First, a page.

The next notes sequentially are dated on May 10th – the day after Mrs. Devitt was mauled to death by the dogs. In the notes entered by Officer Rachel Montez-Kemp, the Officer recounts arriving at the scene of the tragedy and discovering Ms. Devitt was dead. She spoke with Los Angeles County Sheriff Deputy Brandenburg and received a description of the attacking dogs. Quoting Officer Montez-Kemp’s note (Memo No M13-063626) “I went to the location of 37397 115th East to see if these dogs matched the description of the dog (sic) that attacked because we had several complaints of these particular dogs getting off the property and attacking, charging horses and riders, and other people. We went to the location and did not see any dogs at the property, which was odd because every time the officers went or I went the dogs were running in the front yard.”
Officer Montez-Kemp’s notes make it clear that the DACC knew about these dangerous dogs in advance of the attack. Realizing how potentially culpable the DACC’s lack of action was, the DACC went into cover up mode. On May 21st, Officer Montez-Kemp entered additional, backdated notes. On May 21st, (Memo No M13-068923) Officer Montez- Kemp says she arrived on April 3rd and did not see any dogs on the property, and that she posted a notice stating that Animal Control needed to speak to Mr. Jackson about his dogs. Again on May 21st (Memo M13-068925) Officer Montez-Kemp says she went to Jackson’s address and this time “saw 2 brown pitbull (sic) mixes in front yard, they were barking but unable to get out of fenced in yard. I was unable to make contact with anyone on the property” and goes on to say she posted a note demanding the owner of the property to get in touch with animal control.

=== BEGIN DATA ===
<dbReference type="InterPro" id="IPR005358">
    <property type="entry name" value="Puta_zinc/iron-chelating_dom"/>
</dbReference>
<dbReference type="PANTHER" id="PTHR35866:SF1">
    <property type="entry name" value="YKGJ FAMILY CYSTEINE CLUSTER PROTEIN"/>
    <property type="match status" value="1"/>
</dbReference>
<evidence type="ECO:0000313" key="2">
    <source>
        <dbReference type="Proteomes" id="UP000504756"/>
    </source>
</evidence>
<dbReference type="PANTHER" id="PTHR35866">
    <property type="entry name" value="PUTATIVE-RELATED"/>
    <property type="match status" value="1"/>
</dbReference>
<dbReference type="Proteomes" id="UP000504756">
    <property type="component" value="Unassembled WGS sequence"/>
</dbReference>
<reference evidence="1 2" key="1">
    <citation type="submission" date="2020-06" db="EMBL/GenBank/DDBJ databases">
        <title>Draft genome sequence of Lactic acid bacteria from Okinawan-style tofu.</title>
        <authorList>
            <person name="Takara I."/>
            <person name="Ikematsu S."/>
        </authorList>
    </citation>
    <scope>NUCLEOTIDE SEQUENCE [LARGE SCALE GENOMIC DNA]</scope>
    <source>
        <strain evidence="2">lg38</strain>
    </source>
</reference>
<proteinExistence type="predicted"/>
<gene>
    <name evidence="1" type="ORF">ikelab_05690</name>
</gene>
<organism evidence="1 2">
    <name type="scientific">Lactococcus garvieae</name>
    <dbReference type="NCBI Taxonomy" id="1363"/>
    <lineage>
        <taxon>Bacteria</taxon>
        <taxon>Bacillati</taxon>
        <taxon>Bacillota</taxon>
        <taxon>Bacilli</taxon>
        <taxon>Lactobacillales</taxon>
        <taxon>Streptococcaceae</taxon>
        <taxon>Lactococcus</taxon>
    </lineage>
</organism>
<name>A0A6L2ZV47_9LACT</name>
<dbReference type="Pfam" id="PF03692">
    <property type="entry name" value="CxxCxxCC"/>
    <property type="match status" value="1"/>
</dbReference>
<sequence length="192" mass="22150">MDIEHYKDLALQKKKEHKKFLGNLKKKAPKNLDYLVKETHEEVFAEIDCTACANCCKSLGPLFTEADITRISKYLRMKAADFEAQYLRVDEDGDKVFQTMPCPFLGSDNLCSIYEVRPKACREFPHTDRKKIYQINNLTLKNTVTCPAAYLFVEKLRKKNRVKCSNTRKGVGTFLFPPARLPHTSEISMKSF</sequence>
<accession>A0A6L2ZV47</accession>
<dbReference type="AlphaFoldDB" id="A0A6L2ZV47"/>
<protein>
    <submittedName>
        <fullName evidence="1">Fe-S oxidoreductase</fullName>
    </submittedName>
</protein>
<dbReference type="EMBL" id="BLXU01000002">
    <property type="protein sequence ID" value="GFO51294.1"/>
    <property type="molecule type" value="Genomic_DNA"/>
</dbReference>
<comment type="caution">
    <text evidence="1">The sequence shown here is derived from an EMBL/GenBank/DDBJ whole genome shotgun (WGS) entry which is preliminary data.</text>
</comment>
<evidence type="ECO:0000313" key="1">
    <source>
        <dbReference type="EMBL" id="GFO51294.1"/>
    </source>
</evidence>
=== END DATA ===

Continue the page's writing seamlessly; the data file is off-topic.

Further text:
From April 12th to May 9th, the record shows the DACC did nothing.
Mr. Jackson told Animal Control on April 12th that the dogs were not his. There are multiple post-dated entries saying that various officers had observed the dogs, who they were supposed to be investigating. If Mr. Jackson was taken at his word, and the dogs were not his, it was the DACC’s duty to impound the dogs as strays. If they had suspicions that the dogs belonged to Jackson, the officers should have cited him for having more than three dogs, having unlicensed dogs, and failing to have his dogs neutered.